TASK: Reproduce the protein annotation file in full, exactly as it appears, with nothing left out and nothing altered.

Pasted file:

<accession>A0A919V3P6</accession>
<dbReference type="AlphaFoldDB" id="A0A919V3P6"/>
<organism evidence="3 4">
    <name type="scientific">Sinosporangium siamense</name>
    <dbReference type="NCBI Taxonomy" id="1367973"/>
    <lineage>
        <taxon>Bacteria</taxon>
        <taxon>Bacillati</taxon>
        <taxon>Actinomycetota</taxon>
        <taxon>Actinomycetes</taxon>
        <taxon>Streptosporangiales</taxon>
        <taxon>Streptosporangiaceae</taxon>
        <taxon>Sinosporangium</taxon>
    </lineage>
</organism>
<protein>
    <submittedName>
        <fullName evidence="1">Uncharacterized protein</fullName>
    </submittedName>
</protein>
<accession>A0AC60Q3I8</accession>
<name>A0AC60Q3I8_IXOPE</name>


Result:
<accession>A0A919V3P6</accession>
<dbReference type="AlphaFoldDB" id="A0A919V3P6"/>
<organism evidence="3 4">
    <name type="scientific">Sinosporangium siamense</name>
    <dbReference type="NCBI Taxonomy" id="1367973"/>
    <lineage>
        <taxon>Bacteria</taxon>
        <taxon>Bacillati</taxon>
        <taxon>Actinomycetota</taxon>
        <taxon>Actinomycetes</taxon>
        <taxon>Streptosporangiales</taxon>
        <taxon>Streptosporangiaceae</taxon>
        <taxon>Sinosporangium</taxon>
    </lineage>
</organism>
<protein>
    <submittedName>
        <fullName evidence="1">Uncharacterized protein</fullName>
    </submittedName>
</protein>
<accession>A0AC60Q3I8</accession>
<name>A0AC60Q3I8_IXOPE</name>